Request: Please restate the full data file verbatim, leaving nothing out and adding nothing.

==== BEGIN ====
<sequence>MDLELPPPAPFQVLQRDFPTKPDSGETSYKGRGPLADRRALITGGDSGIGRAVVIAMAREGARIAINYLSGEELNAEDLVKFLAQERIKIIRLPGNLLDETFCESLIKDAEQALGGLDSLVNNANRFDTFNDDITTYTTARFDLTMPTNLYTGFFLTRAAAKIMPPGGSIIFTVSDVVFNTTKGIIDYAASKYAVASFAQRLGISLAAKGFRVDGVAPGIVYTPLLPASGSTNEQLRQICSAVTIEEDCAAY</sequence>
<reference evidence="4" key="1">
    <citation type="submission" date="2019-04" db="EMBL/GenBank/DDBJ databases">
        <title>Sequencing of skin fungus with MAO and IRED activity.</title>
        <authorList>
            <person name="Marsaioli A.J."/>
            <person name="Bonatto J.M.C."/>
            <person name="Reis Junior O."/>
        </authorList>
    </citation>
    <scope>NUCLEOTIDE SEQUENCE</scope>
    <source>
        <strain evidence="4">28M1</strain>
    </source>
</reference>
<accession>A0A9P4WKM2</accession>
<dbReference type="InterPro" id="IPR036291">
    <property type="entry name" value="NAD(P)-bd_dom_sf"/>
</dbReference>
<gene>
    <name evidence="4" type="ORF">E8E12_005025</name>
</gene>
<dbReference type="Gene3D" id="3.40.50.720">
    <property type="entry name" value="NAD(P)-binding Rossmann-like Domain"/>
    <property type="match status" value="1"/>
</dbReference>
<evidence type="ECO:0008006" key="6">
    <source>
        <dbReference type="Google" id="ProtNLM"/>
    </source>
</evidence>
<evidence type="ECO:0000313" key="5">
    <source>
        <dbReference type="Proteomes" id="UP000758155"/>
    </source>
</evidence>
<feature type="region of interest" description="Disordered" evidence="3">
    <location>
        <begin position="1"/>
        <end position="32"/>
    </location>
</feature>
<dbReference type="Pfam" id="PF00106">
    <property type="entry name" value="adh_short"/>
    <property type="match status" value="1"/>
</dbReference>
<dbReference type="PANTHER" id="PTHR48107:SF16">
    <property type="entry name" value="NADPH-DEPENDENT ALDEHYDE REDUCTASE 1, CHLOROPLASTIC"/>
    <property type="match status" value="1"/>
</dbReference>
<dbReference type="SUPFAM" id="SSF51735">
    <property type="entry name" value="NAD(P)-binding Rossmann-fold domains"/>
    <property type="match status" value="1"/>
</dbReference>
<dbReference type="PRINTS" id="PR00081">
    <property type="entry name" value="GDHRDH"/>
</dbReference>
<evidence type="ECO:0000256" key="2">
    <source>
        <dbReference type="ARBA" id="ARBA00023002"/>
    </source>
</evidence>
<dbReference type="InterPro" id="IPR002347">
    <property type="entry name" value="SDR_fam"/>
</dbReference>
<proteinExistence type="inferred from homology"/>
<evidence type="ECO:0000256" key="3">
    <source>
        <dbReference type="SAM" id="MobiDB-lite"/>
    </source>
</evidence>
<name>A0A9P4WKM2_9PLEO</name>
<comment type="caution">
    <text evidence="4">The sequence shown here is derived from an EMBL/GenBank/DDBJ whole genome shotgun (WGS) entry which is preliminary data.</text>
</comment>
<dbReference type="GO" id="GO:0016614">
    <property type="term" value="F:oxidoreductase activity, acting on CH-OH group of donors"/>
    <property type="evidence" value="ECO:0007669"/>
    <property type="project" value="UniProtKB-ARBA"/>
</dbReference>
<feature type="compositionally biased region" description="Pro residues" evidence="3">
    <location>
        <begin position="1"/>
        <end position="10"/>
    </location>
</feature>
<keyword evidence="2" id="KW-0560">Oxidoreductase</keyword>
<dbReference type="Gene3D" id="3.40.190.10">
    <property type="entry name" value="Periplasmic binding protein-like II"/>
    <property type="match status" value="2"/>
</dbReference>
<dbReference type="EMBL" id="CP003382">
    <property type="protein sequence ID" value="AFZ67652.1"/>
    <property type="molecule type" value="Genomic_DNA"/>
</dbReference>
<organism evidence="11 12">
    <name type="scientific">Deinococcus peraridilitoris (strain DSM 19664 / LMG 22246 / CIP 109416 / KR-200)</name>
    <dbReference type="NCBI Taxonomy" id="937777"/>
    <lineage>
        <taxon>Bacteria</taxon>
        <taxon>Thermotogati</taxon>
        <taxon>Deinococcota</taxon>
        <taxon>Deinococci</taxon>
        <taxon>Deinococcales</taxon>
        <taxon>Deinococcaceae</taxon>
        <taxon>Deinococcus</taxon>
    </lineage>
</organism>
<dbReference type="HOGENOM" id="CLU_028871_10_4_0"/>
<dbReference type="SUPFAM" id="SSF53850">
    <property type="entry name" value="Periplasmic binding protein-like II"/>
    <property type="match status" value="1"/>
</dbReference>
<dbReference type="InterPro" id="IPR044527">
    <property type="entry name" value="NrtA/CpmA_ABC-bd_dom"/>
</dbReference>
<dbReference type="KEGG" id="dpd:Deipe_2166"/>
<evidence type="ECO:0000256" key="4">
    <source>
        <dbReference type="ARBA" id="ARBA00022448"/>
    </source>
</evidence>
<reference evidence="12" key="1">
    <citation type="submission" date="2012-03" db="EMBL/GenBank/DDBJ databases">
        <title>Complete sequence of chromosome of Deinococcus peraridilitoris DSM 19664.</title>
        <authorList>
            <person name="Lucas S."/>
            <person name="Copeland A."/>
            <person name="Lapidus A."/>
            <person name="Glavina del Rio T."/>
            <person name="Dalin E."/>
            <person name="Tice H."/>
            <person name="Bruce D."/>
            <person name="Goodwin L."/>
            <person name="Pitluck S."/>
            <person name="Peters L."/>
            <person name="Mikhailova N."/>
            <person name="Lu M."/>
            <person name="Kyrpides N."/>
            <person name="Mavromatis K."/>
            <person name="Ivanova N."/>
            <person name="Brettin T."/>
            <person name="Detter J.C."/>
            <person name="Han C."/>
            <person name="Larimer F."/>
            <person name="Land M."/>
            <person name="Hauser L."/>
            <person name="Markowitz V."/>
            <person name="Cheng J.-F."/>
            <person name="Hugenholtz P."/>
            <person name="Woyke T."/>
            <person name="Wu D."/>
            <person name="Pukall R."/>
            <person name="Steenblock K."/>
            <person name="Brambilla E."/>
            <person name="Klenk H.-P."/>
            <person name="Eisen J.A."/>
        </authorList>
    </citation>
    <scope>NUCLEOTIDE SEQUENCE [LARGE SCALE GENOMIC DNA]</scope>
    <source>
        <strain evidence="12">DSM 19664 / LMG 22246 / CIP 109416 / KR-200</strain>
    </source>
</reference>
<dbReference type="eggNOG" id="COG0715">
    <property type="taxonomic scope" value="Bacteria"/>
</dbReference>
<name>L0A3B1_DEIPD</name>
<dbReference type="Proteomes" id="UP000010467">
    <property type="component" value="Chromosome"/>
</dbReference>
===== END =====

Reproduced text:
<sequence>MDLELPPPAPFQVLQRDFPTKPDSGETSYKGRGPLADRRALITGGDSGIGRAVVIAMAREGARIAINYLSGEELNAEDLVKFLAQERIKIIRLPGNLLDETFCESLIKDAEQALGGLDSLVNNANRFDTFNDDITTYTTARFDLTMPTNLYTGFFLTRAAAKIMPPGGSIIFTVSDVVFNTTKGIIDYAASKYAVASFAQRLGISLAAKGFRVDGVAPGIVYTPLLPASGSTNEQLRQICSAVTIEEDCAAY</sequence>
<reference evidence="4" key="1">
    <citation type="submission" date="2019-04" db="EMBL/GenBank/DDBJ databases">
        <title>Sequencing of skin fungus with MAO and IRED activity.</title>
        <authorList>
            <person name="Marsaioli A.J."/>
            <person name="Bonatto J.M.C."/>
            <person name="Reis Junior O."/>
        </authorList>
    </citation>
    <scope>NUCLEOTIDE SEQUENCE</scope>
    <source>
        <strain evidence="4">28M1</strain>
    </source>
</reference>
<accession>A0A9P4WKM2</accession>
<dbReference type="InterPro" id="IPR036291">
    <property type="entry name" value="NAD(P)-bd_dom_sf"/>
</dbReference>
<gene>
    <name evidence="4" type="ORF">E8E12_005025</name>
</gene>
<dbReference type="Gene3D" id="3.40.50.720">
    <property type="entry name" value="NAD(P)-binding Rossmann-like Domain"/>
    <property type="match status" value="1"/>
</dbReference>
<evidence type="ECO:0008006" key="6">
    <source>
        <dbReference type="Google" id="ProtNLM"/>
    </source>
</evidence>
<evidence type="ECO:0000313" key="5">
    <source>
        <dbReference type="Proteomes" id="UP000758155"/>
    </source>
</evidence>
<feature type="region of interest" description="Disordered" evidence="3">
    <location>
        <begin position="1"/>
        <end position="32"/>
    </location>
</feature>
<dbReference type="Pfam" id="PF00106">
    <property type="entry name" value="adh_short"/>
    <property type="match status" value="1"/>
</dbReference>
<dbReference type="PANTHER" id="PTHR48107:SF16">
    <property type="entry name" value="NADPH-DEPENDENT ALDEHYDE REDUCTASE 1, CHLOROPLASTIC"/>
    <property type="match status" value="1"/>
</dbReference>
<dbReference type="SUPFAM" id="SSF51735">
    <property type="entry name" value="NAD(P)-binding Rossmann-fold domains"/>
    <property type="match status" value="1"/>
</dbReference>
<dbReference type="PRINTS" id="PR00081">
    <property type="entry name" value="GDHRDH"/>
</dbReference>
<evidence type="ECO:0000256" key="2">
    <source>
        <dbReference type="ARBA" id="ARBA00023002"/>
    </source>
</evidence>
<dbReference type="InterPro" id="IPR002347">
    <property type="entry name" value="SDR_fam"/>
</dbReference>
<proteinExistence type="inferred from homology"/>
<evidence type="ECO:0000256" key="3">
    <source>
        <dbReference type="SAM" id="MobiDB-lite"/>
    </source>
</evidence>
<name>A0A9P4WKM2_9PLEO</name>
<comment type="caution">
    <text evidence="4">The sequence shown here is derived from an EMBL/GenBank/DDBJ whole genome shotgun (WGS) entry which is preliminary data.</text>
</comment>
<dbReference type="GO" id="GO:0016614">
    <property type="term" value="F:oxidoreductase activity, acting on CH-OH group of donors"/>
    <property type="evidence" value="ECO:0007669"/>
    <property type="project" value="UniProtKB-ARBA"/>
</dbReference>
<feature type="compositionally biased region" description="Pro residues" evidence="3">
    <location>
        <begin position="1"/>
        <end position="10"/>
    </location>
</feature>
<keyword evidence="2" id="KW-0560">Oxidoreductase</keyword>
<dbReference type="Gene3D" id="3.40.190.10">
    <property type="entry name" value="Periplasmic binding protein-like II"/>
    <property type="match status" value="2"/>
</dbReference>
<dbReference type="EMBL" id="CP003382">
    <property type="protein sequence ID" value="AFZ67652.1"/>
    <property type="molecule type" value="Genomic_DNA"/>
</dbReference>
<organism evidence="11 12">
    <name type="scientific">Deinococcus peraridilitoris (strain DSM 19664 / LMG 22246 / CIP 109416 / KR-200)</name>
    <dbReference type="NCBI Taxonomy" id="937777"/>
    <lineage>
        <taxon>Bacteria</taxon>
        <taxon>Thermotogati</taxon>
        <taxon>Deinococcota</taxon>
        <taxon>Deinococci</taxon>
        <taxon>Deinococcales</taxon>
        <taxon>Deinococcaceae</taxon>
        <taxon>Deinococcus</taxon>
    </lineage>
</organism>
<dbReference type="HOGENOM" id="CLU_028871_10_4_0"/>
<dbReference type="SUPFAM" id="SSF53850">
    <property type="entry name" value="Periplasmic binding protein-like II"/>
    <property type="match status" value="1"/>
</dbReference>
<dbReference type="InterPro" id="IPR044527">
    <property type="entry name" value="NrtA/CpmA_ABC-bd_dom"/>
</dbReference>
<dbReference type="KEGG" id="dpd:Deipe_2166"/>
<evidence type="ECO:0000256" key="4">
    <source>
        <dbReference type="ARBA" id="ARBA00022448"/>
    </source>
</evidence>
<reference evidence="12" key="1">
    <citation type="submission" date="2012-03" db="EMBL/GenBank/DDBJ databases">
        <title>Complete sequence of chromosome of Deinococcus peraridilitoris DSM 19664.</title>
        <authorList>
            <person name="Lucas S."/>
            <person name="Copeland A."/>
            <person name="Lapidus A."/>
            <person name="Glavina del Rio T."/>
            <person name="Dalin E."/>
            <person name="Tice H."/>
            <person name="Bruce D."/>
            <person name="Goodwin L."/>
            <person name="Pitluck S."/>
            <person name="Peters L."/>
            <person name="Mikhailova N."/>
            <person name="Lu M."/>
            <person name="Kyrpides N."/>
            <person name="Mavromatis K."/>
            <person name="Ivanova N."/>
            <person name="Brettin T."/>
            <person name="Detter J.C."/>
            <person name="Han C."/>
            <person name="Larimer F."/>
            <person name="Land M."/>
            <person name="Hauser L."/>
            <person name="Markowitz V."/>
            <person name="Cheng J.-F."/>
            <person name="Hugenholtz P."/>
            <person name="Woyke T."/>
            <person name="Wu D."/>
            <person name="Pukall R."/>
            <person name="Steenblock K."/>
            <person name="Brambilla E."/>
            <person name="Klenk H.-P."/>
            <person name="Eisen J.A."/>
        </authorList>
    </citation>
    <scope>NUCLEOTIDE SEQUENCE [LARGE SCALE GENOMIC DNA]</scope>
    <source>
        <strain evidence="12">DSM 19664 / LMG 22246 / CIP 109416 / KR-200</strain>
    </source>
</reference>
<dbReference type="eggNOG" id="COG0715">
    <property type="taxonomic scope" value="Bacteria"/>
</dbReference>
<name>L0A3B1_DEIPD</name>
<dbReference type="Proteomes" id="UP000010467">
    <property type="component" value="Chromosome"/>
</dbReference>